Via loose association, a piece about someone who doesn’t have his ear to the ground:

The Rogue Elephant: Bush Jr.’s Nuclear Sabre-Rattling — Francis Boyle on his contempt for international law. Counterpunch [also via RobotWisdom]

Hit Where It Hurts

Jorn Barger repost to alt.fan.unabomber of a new tactical article by Ted Kaczynski, with ambivalently supportive response from Green Anarchy Collective which originally published it.

There are five books that we can recommend

to our readers that will help get them started on the

process of deconstructing their faith in and

allegiance to technology. They are:

The Technological Society by Jacques Ellul

(out-of-print, but readilly available in any good

used bookstore)

Technics and Human Development: The Myth Of The

Machine Volume 1
by Lewis Mumford

Technics and Civilization by Lewis Mumford

My Name Is Chellis & I’m In Recovery From

Civilization
by Chellis Glendinng

and

Four Arguments For The Elimination Of Television by

Jerry Mander, which focuses on the destructive

impact of a very specific technology but which also

offers an incredibly strong critique of

technological mediation which has a much wider

applicability.

Happy belated Bloomsday:

Get ready for another big stink:

A new, huge “corpse flower” is expected to bloom this week at the University of Wisconsin-Madison.

Last year’s bloom of a Titan arum drew tens of thousands of visitors to the UW Botany Department greenhouse to see the exotic plant whose rare, purplish flower can grow as big as 4 feet wide – and many times that size in its native habitat, the Indonesian rain forests.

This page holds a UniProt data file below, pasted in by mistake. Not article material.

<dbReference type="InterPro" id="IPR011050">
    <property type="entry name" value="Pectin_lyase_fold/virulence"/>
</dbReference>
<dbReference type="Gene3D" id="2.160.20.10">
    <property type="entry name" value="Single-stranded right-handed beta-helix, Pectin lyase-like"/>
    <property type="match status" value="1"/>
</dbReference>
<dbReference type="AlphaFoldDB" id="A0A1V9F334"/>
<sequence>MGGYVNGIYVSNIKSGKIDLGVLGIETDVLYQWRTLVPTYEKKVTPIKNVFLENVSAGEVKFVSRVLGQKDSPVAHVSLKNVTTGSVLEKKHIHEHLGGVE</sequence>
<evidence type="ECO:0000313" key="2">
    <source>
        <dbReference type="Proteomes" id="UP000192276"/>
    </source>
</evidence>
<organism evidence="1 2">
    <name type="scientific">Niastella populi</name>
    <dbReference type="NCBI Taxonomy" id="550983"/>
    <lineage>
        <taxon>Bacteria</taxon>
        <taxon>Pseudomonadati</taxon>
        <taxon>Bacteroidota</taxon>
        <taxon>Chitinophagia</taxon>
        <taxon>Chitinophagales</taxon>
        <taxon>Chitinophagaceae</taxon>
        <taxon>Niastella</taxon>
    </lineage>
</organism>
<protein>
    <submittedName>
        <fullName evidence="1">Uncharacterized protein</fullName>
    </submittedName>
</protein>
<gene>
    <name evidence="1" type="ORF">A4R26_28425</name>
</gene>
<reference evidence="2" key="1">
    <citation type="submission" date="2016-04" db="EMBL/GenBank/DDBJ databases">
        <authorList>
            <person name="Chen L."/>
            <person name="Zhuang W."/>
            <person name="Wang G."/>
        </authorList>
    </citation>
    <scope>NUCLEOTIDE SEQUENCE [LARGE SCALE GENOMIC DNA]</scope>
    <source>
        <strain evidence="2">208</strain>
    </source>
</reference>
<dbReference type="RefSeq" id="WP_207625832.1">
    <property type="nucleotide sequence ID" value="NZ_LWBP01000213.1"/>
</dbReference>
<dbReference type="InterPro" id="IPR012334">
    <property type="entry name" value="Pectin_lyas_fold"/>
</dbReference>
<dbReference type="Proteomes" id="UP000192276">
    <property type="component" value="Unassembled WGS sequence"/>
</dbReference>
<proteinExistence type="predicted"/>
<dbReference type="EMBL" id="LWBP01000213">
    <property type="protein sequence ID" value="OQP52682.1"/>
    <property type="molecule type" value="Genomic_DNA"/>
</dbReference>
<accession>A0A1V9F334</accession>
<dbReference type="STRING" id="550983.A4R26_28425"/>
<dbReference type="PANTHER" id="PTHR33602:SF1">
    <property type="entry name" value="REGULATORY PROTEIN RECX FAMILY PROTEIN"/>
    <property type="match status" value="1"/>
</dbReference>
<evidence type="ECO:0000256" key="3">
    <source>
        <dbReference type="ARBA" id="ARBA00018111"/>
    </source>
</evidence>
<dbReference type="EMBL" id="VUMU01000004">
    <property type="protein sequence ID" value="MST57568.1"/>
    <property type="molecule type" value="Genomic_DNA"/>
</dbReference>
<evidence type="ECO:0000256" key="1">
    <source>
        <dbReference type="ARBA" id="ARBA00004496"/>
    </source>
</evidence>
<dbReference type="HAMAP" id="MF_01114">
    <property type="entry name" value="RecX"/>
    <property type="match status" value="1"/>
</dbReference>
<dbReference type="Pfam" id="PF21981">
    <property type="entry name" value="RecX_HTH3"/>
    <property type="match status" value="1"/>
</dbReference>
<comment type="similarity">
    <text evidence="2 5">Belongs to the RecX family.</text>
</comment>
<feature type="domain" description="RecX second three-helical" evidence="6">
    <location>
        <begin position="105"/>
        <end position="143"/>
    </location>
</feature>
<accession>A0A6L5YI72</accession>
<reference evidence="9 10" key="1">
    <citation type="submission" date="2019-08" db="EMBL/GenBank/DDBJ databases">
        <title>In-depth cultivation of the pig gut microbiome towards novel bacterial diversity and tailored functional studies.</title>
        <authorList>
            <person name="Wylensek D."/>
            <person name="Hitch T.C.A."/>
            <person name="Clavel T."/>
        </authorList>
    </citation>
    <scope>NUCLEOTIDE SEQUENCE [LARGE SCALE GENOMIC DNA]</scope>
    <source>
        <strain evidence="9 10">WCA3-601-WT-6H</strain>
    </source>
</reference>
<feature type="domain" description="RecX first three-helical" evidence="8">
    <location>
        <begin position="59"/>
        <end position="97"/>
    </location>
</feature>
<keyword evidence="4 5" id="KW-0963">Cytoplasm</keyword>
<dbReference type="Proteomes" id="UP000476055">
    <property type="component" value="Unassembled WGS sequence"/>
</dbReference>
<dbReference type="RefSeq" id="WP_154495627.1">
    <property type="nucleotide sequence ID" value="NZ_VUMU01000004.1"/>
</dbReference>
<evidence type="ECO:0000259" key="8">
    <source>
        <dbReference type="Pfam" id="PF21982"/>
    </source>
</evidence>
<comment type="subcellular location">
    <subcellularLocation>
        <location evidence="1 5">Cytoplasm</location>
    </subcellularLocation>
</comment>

Fewer than 15 blooms had been recorded in the United States before last year’s flower at UW, which tied the record at 101 inches tall.

The new corpse flower is from a plant that came from the same seed source as the other one and has been at UW for about seven years. It grew 14 inches in a week and is now 59 inches tall and growing.

It grows from a tuber that can weigh up to 170 pounds, and it gets its name for the stench it puts out to attract carrion beetles, dung beetles and sweat bees to pollinate it.” Milwaukee Journal-Sentinel [via higgy]

I posted a blink to the story, and a live webcam, the last time one bloomed last year. The flower will reportedly again get a web presence, sans smell, this time around.

Bad Faith Healing?

California Medical Board Suspends Internet Doc’s License: “Jon Opsahl, M.D. will appear before a California administrative law judge July 25 in a hearing about alleged violations of a state law that requires physicians to perform a “good faith” examination before prescribing certain medications for patients, reports The Sacramento Bee. Opsahl allegedly wrote more than 8,000 prescriptions for antidepressants and painkillers over the course of a year for patients that he had spoken with on the phone rather than seen in person. The Bee reports that the complaint against Opsahl charges he received $60 for each of the phone consultations, which were referred to him by a now-closed Texas-based Web site.” Today in E-Health Business